In the second of a series on employer / employee engagement, Nick Dean looks at ways in which a business can achieve a highly productive work environment
Capitalising on the strengths of differing generations in the workplace is an opportunity not to be missed. But what are often the key characteristics and engagement techniques that’ll help bring energy, harmony and success to your workplace?
Widely available research indicates that Generation X strengths often lie in organisation, optimism and the willingness to work hard to get results. There’s an attitude of what you put in, you get out. Whilst Generation Y are very much in tune with technology, bring endless energy and have been raised with social activity at the core. They may also bring high expectations, the need for praise and swift career advancement. Align the core approach and benefits from each of these generations and you’ve the potential for a highly productive working environment.
Creating a positive environment can be crucial to an organisation's success, increasingly so in a world where emerging and hard to find skill sets may lie at the heart of their business's product offering. Tech start ups and high growth businesses take note. If you are to retain millennial talent they’ll want to be challenged, and have their skills developed in line with your businesses ambition and proposition.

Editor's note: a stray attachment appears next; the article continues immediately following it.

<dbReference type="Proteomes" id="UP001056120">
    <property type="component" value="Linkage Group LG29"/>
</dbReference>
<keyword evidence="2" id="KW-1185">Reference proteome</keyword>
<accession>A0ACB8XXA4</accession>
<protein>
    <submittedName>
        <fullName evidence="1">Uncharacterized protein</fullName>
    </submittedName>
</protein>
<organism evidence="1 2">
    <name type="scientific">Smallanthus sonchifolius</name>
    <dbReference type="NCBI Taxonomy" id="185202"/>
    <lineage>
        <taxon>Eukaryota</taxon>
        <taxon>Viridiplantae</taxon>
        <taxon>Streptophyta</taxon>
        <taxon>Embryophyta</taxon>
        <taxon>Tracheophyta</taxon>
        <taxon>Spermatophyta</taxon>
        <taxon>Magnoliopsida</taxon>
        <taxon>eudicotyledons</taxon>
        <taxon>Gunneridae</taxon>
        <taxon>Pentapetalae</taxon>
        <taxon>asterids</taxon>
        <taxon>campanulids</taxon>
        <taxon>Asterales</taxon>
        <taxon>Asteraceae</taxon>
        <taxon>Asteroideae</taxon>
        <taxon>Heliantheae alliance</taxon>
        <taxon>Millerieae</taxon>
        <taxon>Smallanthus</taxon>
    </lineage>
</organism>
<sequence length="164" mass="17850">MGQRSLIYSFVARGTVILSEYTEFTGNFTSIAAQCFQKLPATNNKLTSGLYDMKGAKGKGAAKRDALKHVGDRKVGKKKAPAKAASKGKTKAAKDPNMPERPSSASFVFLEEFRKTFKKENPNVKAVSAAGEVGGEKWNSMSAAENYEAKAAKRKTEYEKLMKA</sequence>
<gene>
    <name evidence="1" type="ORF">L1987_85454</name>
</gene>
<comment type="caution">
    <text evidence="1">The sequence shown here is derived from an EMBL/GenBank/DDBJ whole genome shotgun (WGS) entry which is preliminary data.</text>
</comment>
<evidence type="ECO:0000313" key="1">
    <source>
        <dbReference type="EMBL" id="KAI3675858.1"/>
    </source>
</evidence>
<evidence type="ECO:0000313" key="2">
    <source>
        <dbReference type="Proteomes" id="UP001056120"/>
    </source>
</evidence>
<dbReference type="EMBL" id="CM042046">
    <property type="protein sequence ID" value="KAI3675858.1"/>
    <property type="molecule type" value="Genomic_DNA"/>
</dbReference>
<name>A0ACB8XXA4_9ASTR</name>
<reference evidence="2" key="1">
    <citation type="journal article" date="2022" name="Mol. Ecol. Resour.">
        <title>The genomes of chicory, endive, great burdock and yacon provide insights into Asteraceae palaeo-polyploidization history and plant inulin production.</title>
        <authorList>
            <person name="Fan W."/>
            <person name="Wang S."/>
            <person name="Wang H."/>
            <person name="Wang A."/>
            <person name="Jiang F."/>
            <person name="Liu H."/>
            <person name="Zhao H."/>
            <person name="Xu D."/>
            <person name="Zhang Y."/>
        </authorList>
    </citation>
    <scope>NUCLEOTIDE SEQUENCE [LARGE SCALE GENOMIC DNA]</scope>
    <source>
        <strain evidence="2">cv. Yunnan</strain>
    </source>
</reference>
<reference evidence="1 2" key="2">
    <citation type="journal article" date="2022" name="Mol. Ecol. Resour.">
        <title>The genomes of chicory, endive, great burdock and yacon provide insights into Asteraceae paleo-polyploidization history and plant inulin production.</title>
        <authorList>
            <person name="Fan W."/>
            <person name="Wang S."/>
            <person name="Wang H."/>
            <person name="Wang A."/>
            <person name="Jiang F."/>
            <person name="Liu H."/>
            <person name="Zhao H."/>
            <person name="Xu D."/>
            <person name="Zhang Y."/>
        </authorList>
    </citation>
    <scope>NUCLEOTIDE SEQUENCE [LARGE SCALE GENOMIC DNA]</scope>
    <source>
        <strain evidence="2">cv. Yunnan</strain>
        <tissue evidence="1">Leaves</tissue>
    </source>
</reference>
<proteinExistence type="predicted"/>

Taking into account the differing generations, a one size fits all approach is unlikely to work. It’s all about being agile, about the person and the situation. Focussing on retaining top talent should be standard procedure, whilst focussing on entry level talent to understand their motivations and building an engagement career long strategy around them will pay dividends in the long term. If an employee is running faster than your business and they want to be cut free, it can be a very good thing to support them wilfully. They’re your brand ambassadors, well connected and social champions of your reputation.
A specific business challenge / project may benefit from the creation of an action team made up of a variety of employees, not only those you perceive to be the best. Define the boundaries and requirements, provide autonomy within a structured environment and track performance throughout the process. And don’t be afraid to ask your employees openly for their feedback. Listening to opinions about your products, services and environment, in fact any aspect of your business may provide inspiration.
Employee engagement is a big topic, this is a bite sized blog piece. We hope it may just spark a thought that helps retain more of your employees. We’re always very happy to talk in much further detail; it’s what we’re here for.
You can call Nick Dean on 0117 926 9530 or email Nick at email@example.com